How to retire early
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Have you ever spent a Sunday night in despair at the prospect of another round of office-related drudgery? Most of America can relate. I’d be willing to bet you’ve fantasized at least once about winning the lottery and quitting in spectacular fashion years before the typical retirement age (there’s got to be a Dilbert comic strip about this somewhere). Even if you’re lucky enough to be satisfied with your career, long commutes, incessant meetings, and controlling managers can cause burnout long before your 60s.

You know as well as I do that the lottery probably isn’t going to work out in your favor. However, you can learn how to retire early in a reliable and responsible way even without it.

Even with an average income, you can shave decades off your working career. All it takes is some knowledge and the discipline to stay the course. Once you no longer need a paycheck, you can afford to be much more selective about your employment (or say goodbye to it altogether). This guide will help you start down the surprisingly simple path to financial independence.

Is It Really Possible to Retire Early?

Have you ever wondered where the traditional American retirement age of 65 comes from? My inner hippie suspects it was one way for “the Man” to minimize costs back when Social Security was established. Only 54% of adult men in the 1940s would live to see their 65th birthday[1]. Traditional retirement is also a good way to get rid of the expensive older workers and make room for younger, cheaper labor.

Beyond those cynical notions, the number is arbitrary. The majority of existing pension plans and social benefit plans at the time (in America and the rest of the world) began paying out at age 65. The American government decided to let people access Social Security at 65, and it’s been synonymous with retirement ever since.

Other than gaining full access to Social Security, there’s no tangible reason you need to work into your 60s. It’s no safer or riskier mathematically than retiring at any other age. You can retire far earlier as long as you can fund your lifestyle without working. Fortunately, it’s entirely possible to do so without Social Security. Thanks to the internet, it’s never been easier for the average citizen to create a portfolio of income-producing assets.

📘 Want to learn more about where you should put your retirement funds? Take a look at our guide to retirement accounts: An Introduction to Tax-Advantaged Retirement Accounts.

How Much is Enough to Retire Early?

Traditional financial wisdom says that you’ll need 80% of your working income to support yourself in retirement. Like the 65-year-old retirement age, the reasoning behind that number is arbitrary at best. The truth is that there’s no direct correlation between your working salary and retirement needs. You only need to save up enough to cover your spending in retirement. 

👉 For example: If you make $10,000 a month while working and expect to spend $2,000 a month as a retiree, why would you need $8,000 per month in retirement? You’re not saving for anything anymore, so there’d be no reason to build up a portfolio to support the extra income.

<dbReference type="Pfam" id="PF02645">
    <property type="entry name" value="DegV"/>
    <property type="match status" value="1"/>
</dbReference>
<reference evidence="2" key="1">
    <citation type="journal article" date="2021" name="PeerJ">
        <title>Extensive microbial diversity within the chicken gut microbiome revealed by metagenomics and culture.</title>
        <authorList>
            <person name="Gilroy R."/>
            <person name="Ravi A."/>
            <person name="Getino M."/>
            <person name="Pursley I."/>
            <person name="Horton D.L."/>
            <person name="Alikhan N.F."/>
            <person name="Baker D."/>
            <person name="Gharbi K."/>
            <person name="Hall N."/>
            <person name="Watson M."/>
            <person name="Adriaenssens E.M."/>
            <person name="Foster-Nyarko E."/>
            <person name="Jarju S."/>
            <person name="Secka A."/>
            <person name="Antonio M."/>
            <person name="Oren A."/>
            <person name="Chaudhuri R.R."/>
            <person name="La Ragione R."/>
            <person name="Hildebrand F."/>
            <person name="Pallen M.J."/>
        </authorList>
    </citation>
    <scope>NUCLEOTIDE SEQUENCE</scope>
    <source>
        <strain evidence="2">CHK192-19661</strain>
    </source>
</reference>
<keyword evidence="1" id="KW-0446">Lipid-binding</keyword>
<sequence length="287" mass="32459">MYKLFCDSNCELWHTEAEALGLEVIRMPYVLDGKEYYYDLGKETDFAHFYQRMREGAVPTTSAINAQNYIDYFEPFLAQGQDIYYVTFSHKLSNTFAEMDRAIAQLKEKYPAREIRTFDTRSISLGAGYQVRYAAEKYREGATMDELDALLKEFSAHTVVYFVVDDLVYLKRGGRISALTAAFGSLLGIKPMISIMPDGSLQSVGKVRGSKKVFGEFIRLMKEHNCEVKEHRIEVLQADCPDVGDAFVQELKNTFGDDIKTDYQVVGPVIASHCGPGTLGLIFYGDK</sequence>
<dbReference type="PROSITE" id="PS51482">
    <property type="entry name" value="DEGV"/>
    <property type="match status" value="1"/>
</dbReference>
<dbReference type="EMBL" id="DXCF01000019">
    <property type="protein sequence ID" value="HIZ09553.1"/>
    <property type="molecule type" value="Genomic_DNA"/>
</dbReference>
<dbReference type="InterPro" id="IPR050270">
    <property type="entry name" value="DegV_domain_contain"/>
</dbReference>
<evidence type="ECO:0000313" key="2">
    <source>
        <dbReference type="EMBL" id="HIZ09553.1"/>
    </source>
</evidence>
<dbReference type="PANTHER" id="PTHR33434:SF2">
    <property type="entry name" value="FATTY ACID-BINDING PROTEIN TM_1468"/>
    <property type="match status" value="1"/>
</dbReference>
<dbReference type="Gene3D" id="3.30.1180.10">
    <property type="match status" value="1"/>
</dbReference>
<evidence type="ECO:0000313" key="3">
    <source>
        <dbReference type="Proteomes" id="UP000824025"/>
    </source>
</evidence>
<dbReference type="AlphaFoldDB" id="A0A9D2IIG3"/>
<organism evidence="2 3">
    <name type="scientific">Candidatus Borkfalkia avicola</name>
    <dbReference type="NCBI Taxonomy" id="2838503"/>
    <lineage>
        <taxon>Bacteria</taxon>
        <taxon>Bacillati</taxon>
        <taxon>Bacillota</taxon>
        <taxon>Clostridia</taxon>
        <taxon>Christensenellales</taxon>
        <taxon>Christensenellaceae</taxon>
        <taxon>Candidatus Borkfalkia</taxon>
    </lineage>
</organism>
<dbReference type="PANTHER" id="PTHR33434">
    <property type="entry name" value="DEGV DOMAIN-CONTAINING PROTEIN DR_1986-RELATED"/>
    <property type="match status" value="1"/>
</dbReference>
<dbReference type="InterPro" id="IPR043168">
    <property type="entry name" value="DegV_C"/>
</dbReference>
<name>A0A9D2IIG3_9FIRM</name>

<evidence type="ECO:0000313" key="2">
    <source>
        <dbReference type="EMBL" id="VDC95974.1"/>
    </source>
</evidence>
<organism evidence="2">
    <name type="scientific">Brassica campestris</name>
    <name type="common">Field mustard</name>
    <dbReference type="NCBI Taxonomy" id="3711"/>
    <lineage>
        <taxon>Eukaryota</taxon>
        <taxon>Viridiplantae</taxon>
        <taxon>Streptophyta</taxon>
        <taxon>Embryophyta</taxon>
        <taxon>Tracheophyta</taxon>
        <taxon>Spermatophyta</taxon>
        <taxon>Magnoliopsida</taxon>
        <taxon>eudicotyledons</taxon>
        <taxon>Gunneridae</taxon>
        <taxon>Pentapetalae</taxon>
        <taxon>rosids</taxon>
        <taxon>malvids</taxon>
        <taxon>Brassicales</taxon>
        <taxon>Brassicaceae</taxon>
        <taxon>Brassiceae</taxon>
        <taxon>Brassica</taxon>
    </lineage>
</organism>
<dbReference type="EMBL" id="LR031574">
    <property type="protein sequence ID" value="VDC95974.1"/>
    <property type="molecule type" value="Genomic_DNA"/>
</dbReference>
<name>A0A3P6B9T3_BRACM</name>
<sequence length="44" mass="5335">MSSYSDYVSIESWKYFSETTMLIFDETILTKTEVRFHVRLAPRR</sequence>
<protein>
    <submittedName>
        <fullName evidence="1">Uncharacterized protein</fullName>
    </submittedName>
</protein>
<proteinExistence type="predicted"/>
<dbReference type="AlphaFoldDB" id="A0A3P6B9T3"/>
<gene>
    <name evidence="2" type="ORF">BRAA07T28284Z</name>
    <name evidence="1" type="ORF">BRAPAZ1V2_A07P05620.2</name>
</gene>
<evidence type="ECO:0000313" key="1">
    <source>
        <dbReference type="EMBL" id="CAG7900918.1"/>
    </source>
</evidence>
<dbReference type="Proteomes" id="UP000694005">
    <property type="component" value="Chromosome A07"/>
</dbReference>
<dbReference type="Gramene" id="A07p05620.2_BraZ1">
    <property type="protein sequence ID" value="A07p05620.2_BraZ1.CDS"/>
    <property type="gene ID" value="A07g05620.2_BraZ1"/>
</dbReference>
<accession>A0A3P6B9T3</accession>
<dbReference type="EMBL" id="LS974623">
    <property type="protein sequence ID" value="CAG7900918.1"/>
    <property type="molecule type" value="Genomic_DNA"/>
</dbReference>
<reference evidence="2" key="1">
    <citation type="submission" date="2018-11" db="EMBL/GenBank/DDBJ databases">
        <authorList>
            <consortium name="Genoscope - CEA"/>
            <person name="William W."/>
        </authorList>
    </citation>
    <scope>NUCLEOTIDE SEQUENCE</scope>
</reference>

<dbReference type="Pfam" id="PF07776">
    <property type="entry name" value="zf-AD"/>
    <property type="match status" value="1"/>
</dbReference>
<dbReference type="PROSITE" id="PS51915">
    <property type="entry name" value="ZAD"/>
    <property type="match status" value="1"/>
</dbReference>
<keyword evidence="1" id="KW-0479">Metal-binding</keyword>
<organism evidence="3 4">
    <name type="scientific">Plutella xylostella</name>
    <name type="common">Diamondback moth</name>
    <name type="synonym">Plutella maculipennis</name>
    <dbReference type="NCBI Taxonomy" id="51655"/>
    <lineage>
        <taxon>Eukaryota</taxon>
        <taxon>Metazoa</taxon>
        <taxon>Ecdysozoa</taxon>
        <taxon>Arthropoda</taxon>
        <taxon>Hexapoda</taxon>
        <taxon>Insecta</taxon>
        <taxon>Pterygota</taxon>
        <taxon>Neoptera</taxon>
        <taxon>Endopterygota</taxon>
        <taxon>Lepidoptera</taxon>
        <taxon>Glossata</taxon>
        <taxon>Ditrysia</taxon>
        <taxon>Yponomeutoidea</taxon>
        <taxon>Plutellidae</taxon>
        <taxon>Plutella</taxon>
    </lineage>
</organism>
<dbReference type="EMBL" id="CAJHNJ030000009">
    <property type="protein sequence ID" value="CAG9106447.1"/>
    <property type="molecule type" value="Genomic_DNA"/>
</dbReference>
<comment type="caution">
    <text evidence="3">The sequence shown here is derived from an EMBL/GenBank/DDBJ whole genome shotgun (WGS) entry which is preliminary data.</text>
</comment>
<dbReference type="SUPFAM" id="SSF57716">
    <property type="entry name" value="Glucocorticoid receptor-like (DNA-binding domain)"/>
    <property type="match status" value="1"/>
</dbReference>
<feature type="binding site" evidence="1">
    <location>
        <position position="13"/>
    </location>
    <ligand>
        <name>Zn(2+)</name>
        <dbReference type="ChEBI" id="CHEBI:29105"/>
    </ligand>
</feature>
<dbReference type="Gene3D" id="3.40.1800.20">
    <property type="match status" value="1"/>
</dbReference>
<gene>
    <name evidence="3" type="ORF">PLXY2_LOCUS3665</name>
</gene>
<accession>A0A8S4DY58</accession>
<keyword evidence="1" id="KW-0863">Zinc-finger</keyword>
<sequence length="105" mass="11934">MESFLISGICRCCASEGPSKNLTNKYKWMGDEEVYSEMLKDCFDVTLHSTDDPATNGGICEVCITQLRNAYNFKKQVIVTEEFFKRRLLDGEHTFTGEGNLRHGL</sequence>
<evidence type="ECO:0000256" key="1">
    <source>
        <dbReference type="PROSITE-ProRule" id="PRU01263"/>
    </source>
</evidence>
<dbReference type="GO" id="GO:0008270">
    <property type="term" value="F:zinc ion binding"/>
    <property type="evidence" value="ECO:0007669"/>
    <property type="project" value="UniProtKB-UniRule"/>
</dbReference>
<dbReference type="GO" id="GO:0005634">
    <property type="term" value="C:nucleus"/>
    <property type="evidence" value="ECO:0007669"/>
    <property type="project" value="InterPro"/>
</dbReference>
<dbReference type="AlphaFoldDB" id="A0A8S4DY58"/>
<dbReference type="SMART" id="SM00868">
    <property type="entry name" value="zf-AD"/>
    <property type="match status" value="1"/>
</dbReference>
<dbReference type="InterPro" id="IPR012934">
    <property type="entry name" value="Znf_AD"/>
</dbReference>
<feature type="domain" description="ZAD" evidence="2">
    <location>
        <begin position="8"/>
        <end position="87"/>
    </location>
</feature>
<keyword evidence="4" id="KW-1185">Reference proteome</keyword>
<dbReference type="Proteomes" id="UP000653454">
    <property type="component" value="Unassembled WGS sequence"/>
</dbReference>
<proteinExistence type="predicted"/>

My theory for the origin of the 80% guideline is that traditional retirement advice also suggests saving 20% of your salary. If you save 20%, you spend 80%, implying that you’d need to support that in retirement.

That doesn’t really apply to people who retire early, though, since they usually save significantly more than 20% of their salaries in the first place.

You may also end up spending significantly less in retirement than you did while you were working, rendering the whole line of reasoning suspect.

Calculating Your Retirement Number

In the 1990s, a group of college professors performed what’s now known as the Trinity Studies. They found that an investment portfolio split between stocks and bonds would survive inflation-adjusted withdrawals of 4% in almost all of the 30-year periods from 1925 to 1995. In simple terms, that means you have enough to retire once you save 25 times your annual expenses. That’s now known as the 4% rule, which is one of the most common modern benchmarks for financial independence. 

👉 For example: Someone who spends $40,000 a year could support themselves indefinitely with a $1,000,000 portfolio of stocks and bonds. Someone who spends $20,000 per year would only need a $500,000 portfolio. 

Meeting the 4% rule isn’t a guarantee, but it’s surprisingly close. You can easily add in an extra margin of safety if you’re worried. Use a conservative estimate of your future expenses, save a little extra, withdraw less than 4% each year, or keep an enjoyable side hustle in retirement.

📘 Want help figuring out how much you’ll need to save up to quit your job? Take a look at our guide to calculating that magic number: How to Calculate Your Retirement Number.

To Retire Early, Keep More of Your Paycheck

Now that you know what it takes to support yourself in retirement, the logical question is: “How do you get there as soon as possible?”

The answer is simple: Get your savings rate as high as possible. Your savings rate is equal to the amount you keep after paying expenses divided by your total earnings. 

👉 For example: If you make $100,000 a year after taxes and save $25,000, you have a 25% savings rate.

That number is the best predictor of how early you can retire. The higher your savings rate, the lower your expenses, and the faster you can accumulate “enough.” Take a look at this retirement calculator to see the drastic effect your savings rate has on how soon you can retire.

👉 Here’s an example to help you understand why this works the way it does.

Imagine that you make $10,000 a month. At the traditional savings rate goal of 20%:

  • You’d spend $8,000 and save $2,000 each month.
  • After four months of saving, you’d have $8,000 saved up.
  • $8,000 would be enough to cover one month of your expenses. 

Now let’s imagine that your savings rate went up to 60%:

  • You’d spend $4,000 and save $6,000 each month.
  • After only 1½ months of saving, you’d have $8,000 saved up.
  • $8,000 would be enough to cover two months of expenses.

Can you see how quickly those differences add up over time? If you kept up your savings rate of 60% for four months, you’d save $24,000. Not only is that three times the amount you’d save at a 20% savings in the same amount of time, but the relative power to support yourself with that money would be six times greater. Even better, that math works at every income level.